Are plus-size mountain bikes more difficult to ride uphill on?
I would like to start mountain biking and am thinking a bike with plus size tires would be good for a beginner as I read they would give me better traction. I am not looking for speed or to make big jumps, I just want to have fun and stay in shape. My only concern is the added weight may make it more difficult to pedal uphill?
- D50Lv 61 year ago
Learn to use the gears and they're all about the same.
- MtrlpqbikerLv 71 year ago
They are not. Plus size tires fit between regular mountain bike tires and fat bike tires in width. The 27.5+" tires are much lighter than fat bike 4"+ wide tires and not a whole lot heavier than regular width 29" mountain bike tires. They provide superb traction on unpaved surfaces where traction is often the determining factor that keeps you moving uphill. Off road, traction is the key that will help you overcome steep climbs. That said, practice and training is more important. During the 20+ years I have been mountain biking, although I have used much the same equipment, I can do things I couldn't possibly have done when I was 40 years old even though I currently qualify for senior discounts
- Land Rider JerryLv 61 year ago
Here I'm going to assume you're talking about a fat tire bike not an actual 29" wheel mountain bike. Fat tires are designed to ride in mud, lose dirt, gravel, sand or snow terrains.
The correct frame size is very important with a mountain bike. Which means you need to go to a reputable bicycle shop not a department store. You should be familiar with the trails you wish to ride on. Because you're going to need to be using the best tread pattern on your tires suited for that particular trail. You can walk through it once you're experienced enough to know which tread patterns work best where. Or you could ask other mountain bikers who ride the trail regularly what they use. As for hill climbing be sure to have some really low gears if you have steep hills. Something like a 22:34+ crank/rear wheel ratio. Motorized bicycle owner and builder.
- Anonymous1 year ago
Less difficult if the hill is really steep because if it's really steep, you lose traction on a standard bike and your rear wheel spins out. I bike a trail out at Yankee Springs in Michigan. There's one hill that's so long and steep that unless you go into it with maximum speed, which is difficult because it comes right after a quite technical stretch of single track, then around half or three quarters of the way up, your rear wheel starts spinning instead of getting you up the hill and you start backsliding.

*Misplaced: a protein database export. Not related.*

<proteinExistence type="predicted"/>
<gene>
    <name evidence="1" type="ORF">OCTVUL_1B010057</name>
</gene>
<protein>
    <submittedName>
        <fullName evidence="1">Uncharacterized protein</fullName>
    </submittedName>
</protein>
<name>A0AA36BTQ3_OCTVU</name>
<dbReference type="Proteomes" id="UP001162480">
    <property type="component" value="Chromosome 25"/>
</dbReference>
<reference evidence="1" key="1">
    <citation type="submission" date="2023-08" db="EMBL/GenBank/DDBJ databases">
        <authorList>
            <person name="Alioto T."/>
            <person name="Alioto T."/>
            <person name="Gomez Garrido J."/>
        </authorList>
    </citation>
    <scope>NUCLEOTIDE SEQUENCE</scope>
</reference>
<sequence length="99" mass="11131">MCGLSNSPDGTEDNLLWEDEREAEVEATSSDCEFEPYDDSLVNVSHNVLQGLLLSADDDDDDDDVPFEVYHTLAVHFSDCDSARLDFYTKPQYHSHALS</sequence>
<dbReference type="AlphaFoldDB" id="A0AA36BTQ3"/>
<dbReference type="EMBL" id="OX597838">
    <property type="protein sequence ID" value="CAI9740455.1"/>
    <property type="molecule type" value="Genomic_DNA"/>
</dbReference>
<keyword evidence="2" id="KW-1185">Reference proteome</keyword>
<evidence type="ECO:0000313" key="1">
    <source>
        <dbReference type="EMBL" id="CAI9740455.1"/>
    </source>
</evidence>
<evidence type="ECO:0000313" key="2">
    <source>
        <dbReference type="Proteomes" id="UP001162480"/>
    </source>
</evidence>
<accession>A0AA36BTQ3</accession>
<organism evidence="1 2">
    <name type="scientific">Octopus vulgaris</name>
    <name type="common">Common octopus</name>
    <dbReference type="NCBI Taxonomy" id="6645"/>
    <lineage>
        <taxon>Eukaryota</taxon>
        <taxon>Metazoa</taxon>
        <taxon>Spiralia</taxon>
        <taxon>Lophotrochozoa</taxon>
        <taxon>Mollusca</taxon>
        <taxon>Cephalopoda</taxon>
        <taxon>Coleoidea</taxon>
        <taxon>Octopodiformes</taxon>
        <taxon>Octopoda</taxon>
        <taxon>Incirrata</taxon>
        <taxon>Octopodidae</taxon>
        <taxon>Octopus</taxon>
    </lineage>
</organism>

That said, I'd never get those ridiculous tires. Sure, on something like that, they may help you out, but the entire rest of the time you're riding with those fat tires under low pressure, you're dogging it. You get no speed. And you say you don't care about that, but you need it. You need to be able to be dynamic in your riding, to be able to slow or stop abruptly and to be able to accelerate quickly and hit high levels of speed, because at Yankee Springs, it's a far better ride to know the trail and know you need to explode out of that technical bit of single track and make it all the way up that hill by going fast and hard while others in the field who don't backslide.
Aside from the fact that the benefits are somewhat dubious and are enormously outweighed, literally, by the cons, plus-size just looks straight-up ridiculous.
Here's what you do to see if you'd like plus-size: on your current standard mountain bike, let the air pressure out of your tires so that you're only running on, say, 25psi, just enough that you're not dinging your rims hitting bumps. Then ride. That ride, that will be akin to plus-size, except plus-size will even be slower and doggier.
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- Anonymous1 year ago
The bigger the bike, the heavier it is making it harder work to ride. In my experience the lighter the bike is the easier and more enjoyable it is to ride. Plus there will be less clearance between the top tube and your sexual organs if you fall off the cycle.